Although there is not effective treatment therapy for the progeria condition, management therapy can enable the child live longer. These management plans include careful monitoring of the cerebrovascular and cardiovascular disease that present with progeria. Cerebrovascular atherosclerotic disease and the cardiovascular disease can be maintained through administering progeria patients with low doses of aspirin. Further, occupational and physical therapy is advised in order to engage the progeria patients with an active lifestyle. Medical practitioners can also use hydrotherapy to help the progeria patients in joint mobility and reducing the arthritis symptoms experienced by patients (El-Darouti, 98).
Moreover, progeria can also be maintained by provision of adequate nutritional intake for the patients. This is because most progeria patients show poor feeding habits. The provision for adequate nutritional intake includes placement of a gastrostomy tube in order to provide the children with enteral feeding. In cases where the patients are past nine years, consumption of foods rich in energy is recommended. Further, careful monitoring of the child’s nutrition and growth is also necessary (Acton, 298).
Medical practitioners may also provide growth hormones to decrease the patients’ catabolic demands and supplement weight gain. Consequently, the exposure of progeria fibroblasts to rapamycin (a macrolide antibiotic) enables the patients to reduce aging-related cellular pathways. Further, rapamycin enables the patients to reverse their nuclear blebbing, and it facilitates degradation of progerin (Acton, 310).
Studies also reveal that the use of farnesyltransferase inhibitors to correct the functional and structural nuclear defects. However, the use of the farnesyltransferase inhibitors in not proved to correct progeria abnormalities that result from the loss of normal Lamin A functions. A clinical trial of farnesyl transferase inhibitor (FTI) lonafarnib proved that the FTI could improve the bone mineral density and weight gain for progeria patients (Acton, 317).
Consequently, FTIs used in transgenic mouse models have showed possibility of the inhibitors to prevent cardiovascular complications that occur because of the progeria complication. Further, the FTI has also shown chances of improving the reversal of cutaneous manifestations of the phenotypic progeria features such as increased longevity. The use FTI-276 or a combination of pravastatin and zoledronic acid has been shown to improve the reversal of morphological nuclear abnormalities that are present in progeria patients (Sybert, 651).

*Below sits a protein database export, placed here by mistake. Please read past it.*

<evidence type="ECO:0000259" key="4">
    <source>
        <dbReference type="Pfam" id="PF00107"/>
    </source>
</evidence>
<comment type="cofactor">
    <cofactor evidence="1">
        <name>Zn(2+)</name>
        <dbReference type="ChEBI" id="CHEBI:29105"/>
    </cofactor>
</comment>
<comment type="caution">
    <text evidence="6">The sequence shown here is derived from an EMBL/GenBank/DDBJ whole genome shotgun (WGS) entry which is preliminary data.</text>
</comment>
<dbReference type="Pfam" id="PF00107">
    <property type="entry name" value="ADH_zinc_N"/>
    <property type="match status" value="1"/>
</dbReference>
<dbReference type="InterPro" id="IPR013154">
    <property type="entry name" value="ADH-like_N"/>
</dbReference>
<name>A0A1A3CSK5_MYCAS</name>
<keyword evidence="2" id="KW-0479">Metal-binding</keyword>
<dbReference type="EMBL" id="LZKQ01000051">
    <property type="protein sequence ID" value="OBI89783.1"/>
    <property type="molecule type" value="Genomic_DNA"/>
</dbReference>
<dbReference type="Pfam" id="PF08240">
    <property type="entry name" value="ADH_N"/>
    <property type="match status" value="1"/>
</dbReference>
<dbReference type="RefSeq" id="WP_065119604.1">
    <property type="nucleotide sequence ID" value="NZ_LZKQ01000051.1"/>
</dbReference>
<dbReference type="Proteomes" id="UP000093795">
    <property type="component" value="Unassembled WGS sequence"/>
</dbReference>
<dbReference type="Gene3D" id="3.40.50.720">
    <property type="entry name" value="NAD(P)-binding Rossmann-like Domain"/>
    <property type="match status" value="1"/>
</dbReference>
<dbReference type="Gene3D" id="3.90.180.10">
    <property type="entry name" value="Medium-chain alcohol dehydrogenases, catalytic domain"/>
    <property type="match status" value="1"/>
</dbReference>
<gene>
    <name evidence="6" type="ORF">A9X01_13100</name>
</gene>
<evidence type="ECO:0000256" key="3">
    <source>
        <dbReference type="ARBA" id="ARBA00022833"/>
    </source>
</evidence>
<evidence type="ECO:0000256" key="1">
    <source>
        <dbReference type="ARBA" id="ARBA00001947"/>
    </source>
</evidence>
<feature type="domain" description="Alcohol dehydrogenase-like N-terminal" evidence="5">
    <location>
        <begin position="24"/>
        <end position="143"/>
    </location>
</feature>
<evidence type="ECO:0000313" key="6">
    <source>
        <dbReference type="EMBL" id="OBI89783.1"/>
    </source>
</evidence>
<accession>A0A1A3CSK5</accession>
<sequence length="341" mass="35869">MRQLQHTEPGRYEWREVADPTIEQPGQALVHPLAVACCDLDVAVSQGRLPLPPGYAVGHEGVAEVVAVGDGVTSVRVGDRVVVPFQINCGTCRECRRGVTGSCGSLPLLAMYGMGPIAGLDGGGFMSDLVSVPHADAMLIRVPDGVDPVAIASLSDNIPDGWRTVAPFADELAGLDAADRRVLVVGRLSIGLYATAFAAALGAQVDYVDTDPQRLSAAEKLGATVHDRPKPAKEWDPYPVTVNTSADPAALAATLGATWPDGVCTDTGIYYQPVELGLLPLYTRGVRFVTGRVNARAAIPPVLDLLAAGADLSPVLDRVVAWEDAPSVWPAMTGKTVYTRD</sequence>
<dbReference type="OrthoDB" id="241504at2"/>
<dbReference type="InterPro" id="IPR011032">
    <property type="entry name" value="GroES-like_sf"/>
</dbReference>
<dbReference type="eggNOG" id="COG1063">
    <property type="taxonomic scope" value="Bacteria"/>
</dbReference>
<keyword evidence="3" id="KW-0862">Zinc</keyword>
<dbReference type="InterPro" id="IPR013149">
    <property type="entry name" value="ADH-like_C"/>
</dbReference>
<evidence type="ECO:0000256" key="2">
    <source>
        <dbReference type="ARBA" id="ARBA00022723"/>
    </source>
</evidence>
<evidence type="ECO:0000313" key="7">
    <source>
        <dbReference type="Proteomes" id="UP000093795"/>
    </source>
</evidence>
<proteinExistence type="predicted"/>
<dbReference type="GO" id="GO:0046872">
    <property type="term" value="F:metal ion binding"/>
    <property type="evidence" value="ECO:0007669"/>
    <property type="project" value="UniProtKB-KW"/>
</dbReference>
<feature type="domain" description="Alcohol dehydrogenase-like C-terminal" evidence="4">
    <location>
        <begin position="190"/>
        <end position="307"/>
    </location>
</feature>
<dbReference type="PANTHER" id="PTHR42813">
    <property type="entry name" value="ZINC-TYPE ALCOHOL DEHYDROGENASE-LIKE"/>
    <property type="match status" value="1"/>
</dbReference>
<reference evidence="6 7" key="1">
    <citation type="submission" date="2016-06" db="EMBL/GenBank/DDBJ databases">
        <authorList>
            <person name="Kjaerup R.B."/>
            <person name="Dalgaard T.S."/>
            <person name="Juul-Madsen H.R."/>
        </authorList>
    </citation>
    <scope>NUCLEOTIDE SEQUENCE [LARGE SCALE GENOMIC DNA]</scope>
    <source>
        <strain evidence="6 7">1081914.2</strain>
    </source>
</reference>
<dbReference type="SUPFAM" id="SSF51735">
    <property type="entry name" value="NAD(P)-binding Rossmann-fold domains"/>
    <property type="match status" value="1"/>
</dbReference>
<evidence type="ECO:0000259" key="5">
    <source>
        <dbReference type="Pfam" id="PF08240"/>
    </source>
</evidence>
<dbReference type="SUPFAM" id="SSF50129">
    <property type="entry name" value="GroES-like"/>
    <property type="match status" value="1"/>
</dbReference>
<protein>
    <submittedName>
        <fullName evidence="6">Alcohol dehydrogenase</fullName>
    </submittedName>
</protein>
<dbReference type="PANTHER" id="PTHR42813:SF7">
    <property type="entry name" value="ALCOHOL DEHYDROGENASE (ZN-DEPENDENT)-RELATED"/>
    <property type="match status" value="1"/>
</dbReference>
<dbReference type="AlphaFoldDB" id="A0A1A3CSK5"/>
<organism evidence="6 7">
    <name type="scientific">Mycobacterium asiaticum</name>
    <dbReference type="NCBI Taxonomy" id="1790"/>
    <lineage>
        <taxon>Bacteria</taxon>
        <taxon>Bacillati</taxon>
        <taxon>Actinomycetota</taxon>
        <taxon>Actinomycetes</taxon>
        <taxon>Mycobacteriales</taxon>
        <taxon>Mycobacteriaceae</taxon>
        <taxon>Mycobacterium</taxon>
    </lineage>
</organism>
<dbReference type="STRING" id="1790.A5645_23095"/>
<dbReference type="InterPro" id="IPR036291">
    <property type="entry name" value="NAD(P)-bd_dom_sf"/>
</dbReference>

Progeria cases are usually rare and this is reducing because of the available progeria tests that are available to mothers. These tests enable mothers who have tested positive for progeria mutations to engage in family planning practices that will enable them avoid delivering children with the condition. Further, children are now tested for progeria at an early age, which paves way for early management practices that improve the life span of the child. Moreover, progeria has reduced due to the research innovations such as development of an FTI lonafarnib that can partially reverse the condition with two and a half years of treatment (Sybert, 654). These new laboratory innovations have reduced the sereneness of the progeria disorder.
The above graph shows how use of management therapies improves the progeria sereneness among patients. The ongoing researches indicate future hope of establishing a progeria cure.
Increased mass education and improved patient care services have enabled progeria patients to achieve an active and prolonged life. The government should continue creating initiatives that facilitate rehabilitation of children with the progeria disorder.
Acton, Q A. Stem Cells: Advances in Research and Application. , 2012. Internet resource.
El-Darouti, Mohammad A. Challenging Cases in Dermatology. London: Springer, 2013. Internet resource.
Hoeman, Shirley P. Rehabilitation Nursing: Prevention, Intervention, and Outcomes. St. Louis, Mo: Mosby/Elsevier, 2008. Print.
Okines, Hayley, and Kerry Okines. Old Before My Time: Hayley Okines' Life with Progeria. Bedlinog: Accent, 2011. Internet resource.
Porth, Carol, and Carol Porth. Essentials of Pathophysiology: Concepts of Altered Health States. Philadelphia: Wolters Kluwer/Lippincott Williams & Wilkins, 2011. Print.
Sybert, Virginia P. Genetic Skin Disorders. New York: Oxford University Press, 2010. Internet resource.
Graves’ disease is a medical condition that affects the thyroid glands. The disease is considered an autoimmune disorder, meaning it takes place after the immune system of the body by mistake attacks and ends up destroying the body tissues which are healthy. The effect of this condition leads to the thyroid glands enlarging and growing in size to twice its normal size. In some cases, the thyroid glands enlarge more than two times their normal size. It affects the eyes, heart, skin and even the nervous and circulatory system. The symptoms of the Graves disease are \similar to those of hyperthyroid symptoms (Moore, 2013). The effect of the disease on the female population is a percentage of only two. After childbirth, the conditions are very common in women. Research shows that the condition is common seven to eight times in women compared to males and children. Genetic factors hold eight percent of the risk of containing the drug. The diagnosis can be based on the preference and spread of symptoms.